What Are Emollient Moisturizers?

Keeping your skin moisturized is crucial for all skin types and for maintaining excellent skin health, regardless of whether you have oily, combination, normal, or dry skin, you need moisturizers. Moisturizers keep skin moist and smooth. They are available in creams, lotions, serums, and oils forms.

For very dry, cracked, or injured skin, an emollient is an absolute must. Because of their ability to lock water into the skin and provide a barrier against irritation, they are often used in skin moisturizers.

To begin, let’s define an emollient and how it is used in beauty products. 

What Is An Emollient?

An emollient is a treatment for dry skin that helps seal moisture into the skin cells by using an occlusive agent, like oils or lipids, that traps water. Many moisturizers include this skin care ingredient, which helps to hydrate the skin and reduce the appearance of fine lines and wrinkles. [1]

Certain cleansers and moisturizers include emollients, which help the skin retain its suppleness, smoothness, and elasticity. They are lubricating substances that are retained in the epidermis’ outermost layer, the stratum corneum. Emollients are believed to fill in the gaps between corneocytes, or proteins, that are desquamating, or shedding. [2]

Emollients are often used to alleviate the symptoms of psoriasis, contact dermatitis, eczema, and other skin conditions that cause extreme itching.

How Emollients Work

picture of a woman putting face cream on cheek

Emollients work by forming a thin hydrophobic film on the skin’s surface, which acts as a barrier against moisture loss by repelling water. This is different from the action of humectants, which draw moisture to the skin by attracting water vapor. [3]

Emollients are made of lipids, which are made of fatty acids that don’t dissolve in water, retaining any water-based products applied underneath them. Additionally, an emollient fills the gaps in your dry skin, creating a barrier that prevents additional irritants from entering the pores, thereby protecting the skin from environmental harm and keeping it smooth. [4]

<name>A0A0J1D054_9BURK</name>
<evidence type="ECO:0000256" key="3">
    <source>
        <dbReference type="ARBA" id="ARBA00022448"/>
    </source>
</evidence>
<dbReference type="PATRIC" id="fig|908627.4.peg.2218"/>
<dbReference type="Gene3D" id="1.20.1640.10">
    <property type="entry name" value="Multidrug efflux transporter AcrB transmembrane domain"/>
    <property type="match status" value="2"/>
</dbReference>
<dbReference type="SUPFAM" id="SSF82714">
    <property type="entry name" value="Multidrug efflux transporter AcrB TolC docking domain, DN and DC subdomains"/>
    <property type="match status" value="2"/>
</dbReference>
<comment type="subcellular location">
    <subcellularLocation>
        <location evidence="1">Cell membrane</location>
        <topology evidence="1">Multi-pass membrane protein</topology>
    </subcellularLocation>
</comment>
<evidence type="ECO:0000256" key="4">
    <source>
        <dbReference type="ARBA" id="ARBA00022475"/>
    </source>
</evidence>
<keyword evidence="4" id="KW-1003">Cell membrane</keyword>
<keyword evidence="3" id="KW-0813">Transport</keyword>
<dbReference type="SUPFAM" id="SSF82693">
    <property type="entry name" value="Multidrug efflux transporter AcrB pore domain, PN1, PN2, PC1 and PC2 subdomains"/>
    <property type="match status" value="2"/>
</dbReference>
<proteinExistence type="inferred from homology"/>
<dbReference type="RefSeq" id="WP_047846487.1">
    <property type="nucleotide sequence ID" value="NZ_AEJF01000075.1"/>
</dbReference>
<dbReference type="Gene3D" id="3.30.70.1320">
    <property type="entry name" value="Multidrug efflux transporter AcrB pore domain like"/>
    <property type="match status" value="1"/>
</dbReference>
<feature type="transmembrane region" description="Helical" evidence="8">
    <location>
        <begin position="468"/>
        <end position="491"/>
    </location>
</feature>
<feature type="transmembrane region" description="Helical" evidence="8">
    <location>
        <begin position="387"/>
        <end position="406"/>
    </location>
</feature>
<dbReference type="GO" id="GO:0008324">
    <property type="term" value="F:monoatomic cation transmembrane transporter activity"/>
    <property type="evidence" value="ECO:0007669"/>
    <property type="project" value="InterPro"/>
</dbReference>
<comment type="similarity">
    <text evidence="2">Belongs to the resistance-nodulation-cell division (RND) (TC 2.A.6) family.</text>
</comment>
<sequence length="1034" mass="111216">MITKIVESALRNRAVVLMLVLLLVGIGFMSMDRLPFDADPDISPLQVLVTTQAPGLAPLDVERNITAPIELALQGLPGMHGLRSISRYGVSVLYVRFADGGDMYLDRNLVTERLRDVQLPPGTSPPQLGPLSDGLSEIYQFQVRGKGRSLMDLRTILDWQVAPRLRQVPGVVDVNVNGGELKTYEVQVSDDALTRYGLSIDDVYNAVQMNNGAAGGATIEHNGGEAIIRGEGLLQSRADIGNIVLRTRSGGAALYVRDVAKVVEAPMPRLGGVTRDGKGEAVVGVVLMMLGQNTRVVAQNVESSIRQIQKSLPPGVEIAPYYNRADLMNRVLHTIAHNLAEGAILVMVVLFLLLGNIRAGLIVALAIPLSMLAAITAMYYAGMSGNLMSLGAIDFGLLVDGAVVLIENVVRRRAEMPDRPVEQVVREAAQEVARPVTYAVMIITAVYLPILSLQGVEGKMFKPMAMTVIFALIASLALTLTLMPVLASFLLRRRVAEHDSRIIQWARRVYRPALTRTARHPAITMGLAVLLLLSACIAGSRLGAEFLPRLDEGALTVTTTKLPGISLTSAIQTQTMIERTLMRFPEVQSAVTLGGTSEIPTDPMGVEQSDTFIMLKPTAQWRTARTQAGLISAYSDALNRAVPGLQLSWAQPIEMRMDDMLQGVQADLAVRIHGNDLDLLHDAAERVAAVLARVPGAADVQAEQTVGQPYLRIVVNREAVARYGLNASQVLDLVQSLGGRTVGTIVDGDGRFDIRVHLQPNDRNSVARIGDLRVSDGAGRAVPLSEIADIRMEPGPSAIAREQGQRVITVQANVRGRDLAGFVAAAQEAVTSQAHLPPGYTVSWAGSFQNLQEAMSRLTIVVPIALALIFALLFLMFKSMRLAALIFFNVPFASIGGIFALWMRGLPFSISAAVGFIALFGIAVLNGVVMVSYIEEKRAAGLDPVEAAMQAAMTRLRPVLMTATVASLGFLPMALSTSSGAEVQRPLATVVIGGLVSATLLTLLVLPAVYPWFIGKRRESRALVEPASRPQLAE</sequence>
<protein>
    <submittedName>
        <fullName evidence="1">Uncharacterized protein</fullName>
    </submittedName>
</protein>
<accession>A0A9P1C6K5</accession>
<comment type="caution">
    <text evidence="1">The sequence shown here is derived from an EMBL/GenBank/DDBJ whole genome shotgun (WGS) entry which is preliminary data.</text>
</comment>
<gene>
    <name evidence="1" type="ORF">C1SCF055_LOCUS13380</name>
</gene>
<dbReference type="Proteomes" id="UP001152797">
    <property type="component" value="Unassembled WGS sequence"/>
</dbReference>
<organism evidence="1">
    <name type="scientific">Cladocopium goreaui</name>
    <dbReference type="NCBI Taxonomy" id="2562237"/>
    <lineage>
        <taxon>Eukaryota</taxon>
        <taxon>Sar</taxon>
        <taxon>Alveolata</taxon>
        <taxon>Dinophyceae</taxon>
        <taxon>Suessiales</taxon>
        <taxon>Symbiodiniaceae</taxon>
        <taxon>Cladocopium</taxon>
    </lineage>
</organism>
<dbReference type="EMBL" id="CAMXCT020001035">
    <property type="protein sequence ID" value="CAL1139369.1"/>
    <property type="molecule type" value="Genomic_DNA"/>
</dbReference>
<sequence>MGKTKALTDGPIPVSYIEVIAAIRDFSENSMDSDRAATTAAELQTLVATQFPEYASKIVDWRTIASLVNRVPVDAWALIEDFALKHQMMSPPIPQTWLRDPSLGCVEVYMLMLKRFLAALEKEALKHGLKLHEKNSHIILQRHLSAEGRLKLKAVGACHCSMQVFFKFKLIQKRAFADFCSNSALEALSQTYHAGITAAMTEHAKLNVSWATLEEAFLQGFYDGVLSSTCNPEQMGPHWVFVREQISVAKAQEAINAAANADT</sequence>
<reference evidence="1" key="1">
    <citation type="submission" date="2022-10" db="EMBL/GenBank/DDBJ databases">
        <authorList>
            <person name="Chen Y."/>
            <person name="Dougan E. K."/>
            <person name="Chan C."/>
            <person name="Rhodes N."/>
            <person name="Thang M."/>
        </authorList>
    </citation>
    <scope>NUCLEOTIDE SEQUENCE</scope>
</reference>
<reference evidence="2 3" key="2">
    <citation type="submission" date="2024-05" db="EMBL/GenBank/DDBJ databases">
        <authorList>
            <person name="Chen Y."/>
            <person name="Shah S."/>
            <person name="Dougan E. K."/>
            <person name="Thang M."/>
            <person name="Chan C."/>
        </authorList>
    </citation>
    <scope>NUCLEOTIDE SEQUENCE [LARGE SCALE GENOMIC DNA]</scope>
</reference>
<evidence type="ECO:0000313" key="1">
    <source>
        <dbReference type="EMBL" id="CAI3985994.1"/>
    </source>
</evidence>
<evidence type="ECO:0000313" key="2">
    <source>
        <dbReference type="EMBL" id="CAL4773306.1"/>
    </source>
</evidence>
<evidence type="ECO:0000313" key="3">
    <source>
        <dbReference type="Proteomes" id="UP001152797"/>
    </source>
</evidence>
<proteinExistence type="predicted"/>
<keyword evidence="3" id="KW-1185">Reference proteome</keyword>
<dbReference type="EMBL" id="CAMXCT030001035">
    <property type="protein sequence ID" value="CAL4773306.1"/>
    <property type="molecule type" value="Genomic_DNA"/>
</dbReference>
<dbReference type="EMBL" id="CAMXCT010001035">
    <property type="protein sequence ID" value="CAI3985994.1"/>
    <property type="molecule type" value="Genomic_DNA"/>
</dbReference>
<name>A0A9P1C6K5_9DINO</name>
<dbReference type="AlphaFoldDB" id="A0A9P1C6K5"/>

Types Of Emollients

Emollients are often categorized according to their oily or greasy nature. The degree to which an emollient act as an occlusive agent is proportional to the quantity of oil contained within it. When you put a moisturizer on your skin, the more oil it has, the better it protects your skin and keeps moisture in.

These are the types of emollients:


Creams contain the right proportions of both oil and water. Because of this, they are simple to apply to the skin, but they do not provide the same level of hydration as an ointment would. They contain enough oil to keep water in your skin, but are less oily and messy. They are more convenient to use throughout the day than ointments since they weigh less and require less effort to apply. 

They are more suited for evening usage than lotions since they are richer and heavier in moisture. When compared to ointments, cream emollients are absorbed more rapidly by the skin and so need more frequent reapplication.


Ointments consist primarily of oil and are extremely greasy. They are thick, which keeps your skin from losing water, and since they aren’t absorbed rapidly, they don’t need to be reapplied often.

Ointments are the finest emollients for very dry or thick skin since they are so hydrating. Because they are messy and can stain your clothes, many people only use them at night while they sleep. Most ointments do not contain preservatives, so they are less likely to cause a skin reaction. You shouldn’t put them on skin that’s bleeding.


The majority of a lotion’s composition is water, with just a trace of oil present. Out of the other kinds of emollients, they are the one that provides the least amount of moisture. Because they come in liquid form, it is simple to apply them to any other parts of your body that have hair on them.


Sprays are light and only have a small amount of oil in them. Sprays are convenient because they may be applied to areas of the body that are hard to reach. 

Leave-On Emollients